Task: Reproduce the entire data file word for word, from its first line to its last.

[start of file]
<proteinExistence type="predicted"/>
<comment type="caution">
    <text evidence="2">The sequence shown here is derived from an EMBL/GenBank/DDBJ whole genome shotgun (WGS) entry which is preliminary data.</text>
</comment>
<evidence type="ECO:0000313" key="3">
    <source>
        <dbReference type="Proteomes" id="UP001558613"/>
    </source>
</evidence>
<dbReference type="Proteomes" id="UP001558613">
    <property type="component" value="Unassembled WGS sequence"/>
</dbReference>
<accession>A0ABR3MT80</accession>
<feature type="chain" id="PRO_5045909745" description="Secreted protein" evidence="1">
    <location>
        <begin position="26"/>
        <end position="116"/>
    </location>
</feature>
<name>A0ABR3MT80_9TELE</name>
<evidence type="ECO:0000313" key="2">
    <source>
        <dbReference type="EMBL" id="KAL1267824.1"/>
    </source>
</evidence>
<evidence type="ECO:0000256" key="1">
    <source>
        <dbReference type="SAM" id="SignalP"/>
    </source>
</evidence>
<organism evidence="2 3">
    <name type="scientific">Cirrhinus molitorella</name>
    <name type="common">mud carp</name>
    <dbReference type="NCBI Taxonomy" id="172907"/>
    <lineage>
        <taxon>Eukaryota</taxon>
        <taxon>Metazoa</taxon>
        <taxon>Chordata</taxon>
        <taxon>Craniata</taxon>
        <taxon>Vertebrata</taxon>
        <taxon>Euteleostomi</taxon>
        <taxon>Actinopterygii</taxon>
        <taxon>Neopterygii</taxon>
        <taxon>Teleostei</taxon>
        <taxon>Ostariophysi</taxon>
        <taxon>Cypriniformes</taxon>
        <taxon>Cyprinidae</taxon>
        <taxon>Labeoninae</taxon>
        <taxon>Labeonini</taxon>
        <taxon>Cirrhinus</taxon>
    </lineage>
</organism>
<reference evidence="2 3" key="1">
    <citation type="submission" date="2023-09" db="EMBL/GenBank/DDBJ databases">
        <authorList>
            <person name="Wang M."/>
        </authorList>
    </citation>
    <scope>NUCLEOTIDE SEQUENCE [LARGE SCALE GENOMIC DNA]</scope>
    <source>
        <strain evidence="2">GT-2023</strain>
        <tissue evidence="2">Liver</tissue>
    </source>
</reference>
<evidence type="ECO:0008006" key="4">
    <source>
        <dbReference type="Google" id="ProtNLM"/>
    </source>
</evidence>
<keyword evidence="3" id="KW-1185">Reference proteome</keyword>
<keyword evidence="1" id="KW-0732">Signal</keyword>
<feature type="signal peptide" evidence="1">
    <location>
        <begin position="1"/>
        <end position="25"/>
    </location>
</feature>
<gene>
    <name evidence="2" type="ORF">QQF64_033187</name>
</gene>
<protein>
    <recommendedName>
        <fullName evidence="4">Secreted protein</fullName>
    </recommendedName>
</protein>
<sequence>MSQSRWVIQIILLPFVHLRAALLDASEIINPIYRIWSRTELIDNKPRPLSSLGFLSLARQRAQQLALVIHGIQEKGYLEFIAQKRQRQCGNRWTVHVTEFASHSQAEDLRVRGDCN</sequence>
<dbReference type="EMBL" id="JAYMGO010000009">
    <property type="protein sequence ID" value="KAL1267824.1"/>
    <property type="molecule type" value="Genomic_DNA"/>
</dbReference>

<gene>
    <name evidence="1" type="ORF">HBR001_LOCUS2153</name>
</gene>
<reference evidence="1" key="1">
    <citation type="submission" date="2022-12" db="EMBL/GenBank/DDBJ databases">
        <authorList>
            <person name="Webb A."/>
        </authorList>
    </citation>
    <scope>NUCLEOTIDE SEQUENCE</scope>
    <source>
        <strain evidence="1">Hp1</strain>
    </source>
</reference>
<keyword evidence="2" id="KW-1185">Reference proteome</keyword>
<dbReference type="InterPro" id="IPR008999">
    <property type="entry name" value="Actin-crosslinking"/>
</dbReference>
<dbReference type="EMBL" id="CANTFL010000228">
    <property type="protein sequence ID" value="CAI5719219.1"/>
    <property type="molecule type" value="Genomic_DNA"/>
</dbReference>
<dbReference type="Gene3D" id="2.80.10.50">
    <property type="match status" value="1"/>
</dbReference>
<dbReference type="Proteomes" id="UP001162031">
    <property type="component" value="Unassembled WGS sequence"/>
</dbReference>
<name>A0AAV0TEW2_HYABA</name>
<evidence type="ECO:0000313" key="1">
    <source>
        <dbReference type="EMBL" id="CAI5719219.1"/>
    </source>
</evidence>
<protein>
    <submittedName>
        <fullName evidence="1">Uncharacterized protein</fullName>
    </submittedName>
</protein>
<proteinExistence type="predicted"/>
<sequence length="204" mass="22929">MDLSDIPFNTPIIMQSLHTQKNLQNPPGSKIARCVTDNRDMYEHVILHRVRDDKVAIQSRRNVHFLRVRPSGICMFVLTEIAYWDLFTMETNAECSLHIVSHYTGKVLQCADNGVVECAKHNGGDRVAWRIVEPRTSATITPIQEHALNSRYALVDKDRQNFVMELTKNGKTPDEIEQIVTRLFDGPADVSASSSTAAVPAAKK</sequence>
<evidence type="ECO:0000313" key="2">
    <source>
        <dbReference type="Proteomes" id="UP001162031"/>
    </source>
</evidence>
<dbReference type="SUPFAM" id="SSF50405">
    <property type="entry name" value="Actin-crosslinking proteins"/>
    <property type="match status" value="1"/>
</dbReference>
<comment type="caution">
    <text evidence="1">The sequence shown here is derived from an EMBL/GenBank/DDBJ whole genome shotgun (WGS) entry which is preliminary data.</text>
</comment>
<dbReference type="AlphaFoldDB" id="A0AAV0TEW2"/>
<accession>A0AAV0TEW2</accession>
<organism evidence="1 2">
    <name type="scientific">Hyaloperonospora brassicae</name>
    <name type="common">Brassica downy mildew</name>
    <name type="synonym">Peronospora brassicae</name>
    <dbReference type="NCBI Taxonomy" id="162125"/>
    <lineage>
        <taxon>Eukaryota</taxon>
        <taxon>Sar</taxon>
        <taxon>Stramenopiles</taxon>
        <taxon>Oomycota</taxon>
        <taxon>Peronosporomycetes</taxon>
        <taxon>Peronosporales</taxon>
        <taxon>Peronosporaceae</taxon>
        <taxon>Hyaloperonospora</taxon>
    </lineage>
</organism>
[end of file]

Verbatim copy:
<proteinExistence type="predicted"/>
<comment type="caution">
    <text evidence="2">The sequence shown here is derived from an EMBL/GenBank/DDBJ whole genome shotgun (WGS) entry which is preliminary data.</text>
</comment>
<evidence type="ECO:0000313" key="3">
    <source>
        <dbReference type="Proteomes" id="UP001558613"/>
    </source>
</evidence>
<dbReference type="Proteomes" id="UP001558613">
    <property type="component" value="Unassembled WGS sequence"/>
</dbReference>
<accession>A0ABR3MT80</accession>
<feature type="chain" id="PRO_5045909745" description="Secreted protein" evidence="1">
    <location>
        <begin position="26"/>
        <end position="116"/>
    </location>
</feature>
<name>A0ABR3MT80_9TELE</name>
<evidence type="ECO:0000313" key="2">
    <source>
        <dbReference type="EMBL" id="KAL1267824.1"/>
    </source>
</evidence>
<evidence type="ECO:0000256" key="1">
    <source>
        <dbReference type="SAM" id="SignalP"/>
    </source>
</evidence>
<organism evidence="2 3">
    <name type="scientific">Cirrhinus molitorella</name>
    <name type="common">mud carp</name>
    <dbReference type="NCBI Taxonomy" id="172907"/>
    <lineage>
        <taxon>Eukaryota</taxon>
        <taxon>Metazoa</taxon>
        <taxon>Chordata</taxon>
        <taxon>Craniata</taxon>
        <taxon>Vertebrata</taxon>
        <taxon>Euteleostomi</taxon>
        <taxon>Actinopterygii</taxon>
        <taxon>Neopterygii</taxon>
        <taxon>Teleostei</taxon>
        <taxon>Ostariophysi</taxon>
        <taxon>Cypriniformes</taxon>
        <taxon>Cyprinidae</taxon>
        <taxon>Labeoninae</taxon>
        <taxon>Labeonini</taxon>
        <taxon>Cirrhinus</taxon>
    </lineage>
</organism>
<reference evidence="2 3" key="1">
    <citation type="submission" date="2023-09" db="EMBL/GenBank/DDBJ databases">
        <authorList>
            <person name="Wang M."/>
        </authorList>
    </citation>
    <scope>NUCLEOTIDE SEQUENCE [LARGE SCALE GENOMIC DNA]</scope>
    <source>
        <strain evidence="2">GT-2023</strain>
        <tissue evidence="2">Liver</tissue>
    </source>
</reference>
<evidence type="ECO:0008006" key="4">
    <source>
        <dbReference type="Google" id="ProtNLM"/>
    </source>
</evidence>
<keyword evidence="3" id="KW-1185">Reference proteome</keyword>
<keyword evidence="1" id="KW-0732">Signal</keyword>
<feature type="signal peptide" evidence="1">
    <location>
        <begin position="1"/>
        <end position="25"/>
    </location>
</feature>
<gene>
    <name evidence="2" type="ORF">QQF64_033187</name>
</gene>
<protein>
    <recommendedName>
        <fullName evidence="4">Secreted protein</fullName>
    </recommendedName>
</protein>
<sequence>MSQSRWVIQIILLPFVHLRAALLDASEIINPIYRIWSRTELIDNKPRPLSSLGFLSLARQRAQQLALVIHGIQEKGYLEFIAQKRQRQCGNRWTVHVTEFASHSQAEDLRVRGDCN</sequence>
<dbReference type="EMBL" id="JAYMGO010000009">
    <property type="protein sequence ID" value="KAL1267824.1"/>
    <property type="molecule type" value="Genomic_DNA"/>
</dbReference>

<gene>
    <name evidence="1" type="ORF">HBR001_LOCUS2153</name>
</gene>
<reference evidence="1" key="1">
    <citation type="submission" date="2022-12" db="EMBL/GenBank/DDBJ databases">
        <authorList>
            <person name="Webb A."/>
        </authorList>
    </citation>
    <scope>NUCLEOTIDE SEQUENCE</scope>
    <source>
        <strain evidence="1">Hp1</strain>
    </source>
</reference>
<keyword evidence="2" id="KW-1185">Reference proteome</keyword>
<dbReference type="InterPro" id="IPR008999">
    <property type="entry name" value="Actin-crosslinking"/>
</dbReference>
<dbReference type="EMBL" id="CANTFL010000228">
    <property type="protein sequence ID" value="CAI5719219.1"/>
    <property type="molecule type" value="Genomic_DNA"/>
</dbReference>
<dbReference type="Gene3D" id="2.80.10.50">
    <property type="match status" value="1"/>
</dbReference>
<dbReference type="Proteomes" id="UP001162031">
    <property type="component" value="Unassembled WGS sequence"/>
</dbReference>
<name>A0AAV0TEW2_HYABA</name>
<evidence type="ECO:0000313" key="1">
    <source>
        <dbReference type="EMBL" id="CAI5719219.1"/>
    </source>
</evidence>
<protein>
    <submittedName>
        <fullName evidence="1">Uncharacterized protein</fullName>
    </submittedName>
</protein>
<proteinExistence type="predicted"/>
<sequence length="204" mass="22929">MDLSDIPFNTPIIMQSLHTQKNLQNPPGSKIARCVTDNRDMYEHVILHRVRDDKVAIQSRRNVHFLRVRPSGICMFVLTEIAYWDLFTMETNAECSLHIVSHYTGKVLQCADNGVVECAKHNGGDRVAWRIVEPRTSATITPIQEHALNSRYALVDKDRQNFVMELTKNGKTPDEIEQIVTRLFDGPADVSASSSTAAVPAAKK</sequence>
<evidence type="ECO:0000313" key="2">
    <source>
        <dbReference type="Proteomes" id="UP001162031"/>
    </source>
</evidence>
<dbReference type="SUPFAM" id="SSF50405">
    <property type="entry name" value="Actin-crosslinking proteins"/>
    <property type="match status" value="1"/>
</dbReference>
<comment type="caution">
    <text evidence="1">The sequence shown here is derived from an EMBL/GenBank/DDBJ whole genome shotgun (WGS) entry which is preliminary data.</text>
</comment>
<dbReference type="AlphaFoldDB" id="A0AAV0TEW2"/>
<accession>A0AAV0TEW2</accession>
<organism evidence="1 2">
    <name type="scientific">Hyaloperonospora brassicae</name>
    <name type="common">Brassica downy mildew</name>
    <name type="synonym">Peronospora brassicae</name>
    <dbReference type="NCBI Taxonomy" id="162125"/>
    <lineage>
        <taxon>Eukaryota</taxon>
        <taxon>Sar</taxon>
        <taxon>Stramenopiles</taxon>
        <taxon>Oomycota</taxon>
        <taxon>Peronosporomycetes</taxon>
        <taxon>Peronosporales</taxon>
        <taxon>Peronosporaceae</taxon>
        <taxon>Hyaloperonospora</taxon>
    </lineage>
</organism>